Sometimes the English willingness to support English work on principle can be puzzling to those less generously minded. Rupert Goold’s Chichester Festival production of Macbeth, currently at BAM, apparently garnered ecstatic reviews and awards in London. It got them, I suppose, by its sheer insistent showiness, since the ragbag of gimmicky notions it offers couldn’t be further from a sustained interpretation of Shakespeare’s grim and famously terse play. The germ of a good if familiar idea lies behind Goold’s staging—he brings the story into the mid-20th-century, where memories of Nazi and Soviet totalitarianism echo Macbeth’s tactics—but he fritters away the idea’s possibilities by tossing in one pointlessly outré trick after another. This production literally contains everything and the kitchen sink: The single set suggests the servants’ hall of some old mansion; besides the sink, it’s equipped with a musty freight elevator, used alternately for human and supernatural transit, and—despite the vaguely post–World War I costuming—with a giant modern refrigerator and a small portable TV as well.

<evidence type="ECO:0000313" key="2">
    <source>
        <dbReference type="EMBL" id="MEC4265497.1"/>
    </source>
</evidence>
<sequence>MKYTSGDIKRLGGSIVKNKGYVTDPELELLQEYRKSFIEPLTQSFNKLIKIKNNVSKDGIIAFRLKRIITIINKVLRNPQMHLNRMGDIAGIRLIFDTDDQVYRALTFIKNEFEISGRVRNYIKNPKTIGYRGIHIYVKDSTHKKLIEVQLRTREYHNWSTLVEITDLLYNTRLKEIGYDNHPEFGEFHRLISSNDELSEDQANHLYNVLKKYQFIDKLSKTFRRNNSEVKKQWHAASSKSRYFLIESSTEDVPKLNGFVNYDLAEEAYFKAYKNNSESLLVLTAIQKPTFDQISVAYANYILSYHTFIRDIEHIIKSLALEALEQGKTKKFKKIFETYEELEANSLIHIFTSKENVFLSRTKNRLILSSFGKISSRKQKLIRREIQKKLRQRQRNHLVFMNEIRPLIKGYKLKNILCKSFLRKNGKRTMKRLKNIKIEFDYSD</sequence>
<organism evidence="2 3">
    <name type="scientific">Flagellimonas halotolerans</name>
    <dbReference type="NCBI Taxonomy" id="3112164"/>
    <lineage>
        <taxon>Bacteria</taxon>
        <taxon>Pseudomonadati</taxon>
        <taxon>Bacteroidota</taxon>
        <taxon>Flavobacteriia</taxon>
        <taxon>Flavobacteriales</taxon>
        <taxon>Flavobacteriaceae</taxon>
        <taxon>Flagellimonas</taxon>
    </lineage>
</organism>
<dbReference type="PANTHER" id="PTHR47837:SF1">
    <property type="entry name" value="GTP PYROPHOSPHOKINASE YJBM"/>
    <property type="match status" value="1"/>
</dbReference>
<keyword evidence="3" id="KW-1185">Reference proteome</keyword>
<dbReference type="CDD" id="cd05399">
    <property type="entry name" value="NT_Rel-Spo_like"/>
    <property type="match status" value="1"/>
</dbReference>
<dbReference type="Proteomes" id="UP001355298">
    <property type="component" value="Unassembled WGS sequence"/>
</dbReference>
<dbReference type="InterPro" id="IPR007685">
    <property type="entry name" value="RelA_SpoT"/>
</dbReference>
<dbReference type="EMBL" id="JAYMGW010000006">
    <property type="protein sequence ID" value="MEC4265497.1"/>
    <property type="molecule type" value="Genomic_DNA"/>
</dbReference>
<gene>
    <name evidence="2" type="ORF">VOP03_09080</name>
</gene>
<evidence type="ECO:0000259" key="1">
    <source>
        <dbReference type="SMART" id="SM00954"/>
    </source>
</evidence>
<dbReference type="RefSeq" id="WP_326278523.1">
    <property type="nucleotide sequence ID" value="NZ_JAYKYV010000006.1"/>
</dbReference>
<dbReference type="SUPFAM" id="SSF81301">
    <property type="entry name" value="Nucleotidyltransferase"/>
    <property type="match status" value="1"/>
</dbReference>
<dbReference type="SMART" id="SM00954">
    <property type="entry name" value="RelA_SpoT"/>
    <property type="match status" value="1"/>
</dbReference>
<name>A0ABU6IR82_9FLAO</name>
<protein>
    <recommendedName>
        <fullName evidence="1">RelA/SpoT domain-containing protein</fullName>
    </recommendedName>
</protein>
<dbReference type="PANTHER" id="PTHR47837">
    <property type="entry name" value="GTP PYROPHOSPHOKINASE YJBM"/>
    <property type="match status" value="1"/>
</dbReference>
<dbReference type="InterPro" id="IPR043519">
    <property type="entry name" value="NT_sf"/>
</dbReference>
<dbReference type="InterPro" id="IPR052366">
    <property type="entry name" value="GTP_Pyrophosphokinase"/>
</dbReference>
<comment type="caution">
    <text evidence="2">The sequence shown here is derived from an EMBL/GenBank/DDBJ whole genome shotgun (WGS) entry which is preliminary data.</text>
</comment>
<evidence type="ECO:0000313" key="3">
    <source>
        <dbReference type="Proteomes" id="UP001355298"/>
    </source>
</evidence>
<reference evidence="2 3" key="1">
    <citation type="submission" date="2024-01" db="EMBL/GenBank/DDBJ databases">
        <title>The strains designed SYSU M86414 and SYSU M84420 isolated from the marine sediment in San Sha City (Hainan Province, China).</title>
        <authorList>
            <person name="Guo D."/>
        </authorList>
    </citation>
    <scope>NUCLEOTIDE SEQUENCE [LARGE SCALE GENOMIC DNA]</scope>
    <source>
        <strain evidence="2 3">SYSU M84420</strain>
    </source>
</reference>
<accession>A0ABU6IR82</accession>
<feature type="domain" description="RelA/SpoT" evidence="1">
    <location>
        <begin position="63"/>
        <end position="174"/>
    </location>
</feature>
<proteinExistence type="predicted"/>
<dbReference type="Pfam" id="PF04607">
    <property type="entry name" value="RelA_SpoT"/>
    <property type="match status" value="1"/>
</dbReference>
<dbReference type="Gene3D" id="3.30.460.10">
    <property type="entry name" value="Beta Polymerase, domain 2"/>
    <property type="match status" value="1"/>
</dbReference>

Intermittently blizzarding the action with projected film of marching men, cheering crowds, and whatnot, Goold also pads it out with meaningless repetitions and parlor-game stunts, stretching this shortest of Shakespeare’s tragedies to a three-hour running time. He litters the stage with scattershot cultural allusions: Lady Macbeth’s banquet dress copies Sargent’s Madame X; Banquo gets murdered on a Hitchcockian 1930s train (though the lines about his horses are retained). The tone suggests the current spoof version of The 39 Steps, bloated with multimedia and blank verse.
Naturally, this does little to focus or inspire the acting, with results as random and slapdash in style as Goold’s production choices. A decentish Malcolm (Scott Handy), an interesting conception of Ross (Tim Treloar) as a noncombatant bureaucrat, and a passably gritty Macduff (Michael Feast) do little to compensate for a cast in which half the players constantly lapse into overwrought old-style hamming—the Lady Macbeth, Kate Fleetwood, is the worst offender—and the other half steadily sink into a mire of earnest, slo-mo speech. Shakespeare’s text offers many opportunities for a juicy six-count pause, but the space between the words “Light thickens” surely isn’t one of them. Patrick Stewart, playing guardedly and quietly in an apparent effort to uphold some truth against the surrounding clamor, rises to a few strong moments but as quickly relapses, turning the desperate, heroically defiant Macbeth of the final scenes into a tired, beaten cur.